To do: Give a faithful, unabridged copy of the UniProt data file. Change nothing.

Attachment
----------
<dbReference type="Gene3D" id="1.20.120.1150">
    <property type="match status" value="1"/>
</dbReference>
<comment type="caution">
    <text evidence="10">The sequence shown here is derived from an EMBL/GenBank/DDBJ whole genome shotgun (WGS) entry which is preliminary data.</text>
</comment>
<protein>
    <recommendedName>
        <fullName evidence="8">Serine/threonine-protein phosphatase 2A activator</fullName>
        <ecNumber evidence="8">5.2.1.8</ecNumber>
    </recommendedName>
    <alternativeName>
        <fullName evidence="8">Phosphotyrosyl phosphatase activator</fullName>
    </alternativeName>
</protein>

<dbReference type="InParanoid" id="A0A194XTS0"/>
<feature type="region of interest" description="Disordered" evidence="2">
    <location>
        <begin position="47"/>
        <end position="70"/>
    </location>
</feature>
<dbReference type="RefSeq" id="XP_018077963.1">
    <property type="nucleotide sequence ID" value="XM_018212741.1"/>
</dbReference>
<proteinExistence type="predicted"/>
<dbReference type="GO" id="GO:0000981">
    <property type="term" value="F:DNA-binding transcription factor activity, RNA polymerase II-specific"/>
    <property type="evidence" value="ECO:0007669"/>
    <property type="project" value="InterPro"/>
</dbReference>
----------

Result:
<dbReference type="Gene3D" id="1.20.120.1150">
    <property type="match status" value="1"/>
</dbReference>
<comment type="caution">
    <text evidence="10">The sequence shown here is derived from an EMBL/GenBank/DDBJ whole genome shotgun (WGS) entry which is preliminary data.</text>
</comment>
<protein>
    <recommendedName>
        <fullName evidence="8">Serine/threonine-protein phosphatase 2A activator</fullName>
        <ecNumber evidence="8">5.2.1.8</ecNumber>
    </recommendedName>
    <alternativeName>
        <fullName evidence="8">Phosphotyrosyl phosphatase activator</fullName>
    </alternativeName>
</protein>

<dbReference type="InParanoid" id="A0A194XTS0"/>
<feature type="region of interest" description="Disordered" evidence="2">
    <location>
        <begin position="47"/>
        <end position="70"/>
    </location>
</feature>
<dbReference type="RefSeq" id="XP_018077963.1">
    <property type="nucleotide sequence ID" value="XM_018212741.1"/>
</dbReference>
<proteinExistence type="predicted"/>
<dbReference type="GO" id="GO:0000981">
    <property type="term" value="F:DNA-binding transcription factor activity, RNA polymerase II-specific"/>
    <property type="evidence" value="ECO:0007669"/>
    <property type="project" value="InterPro"/>
</dbReference>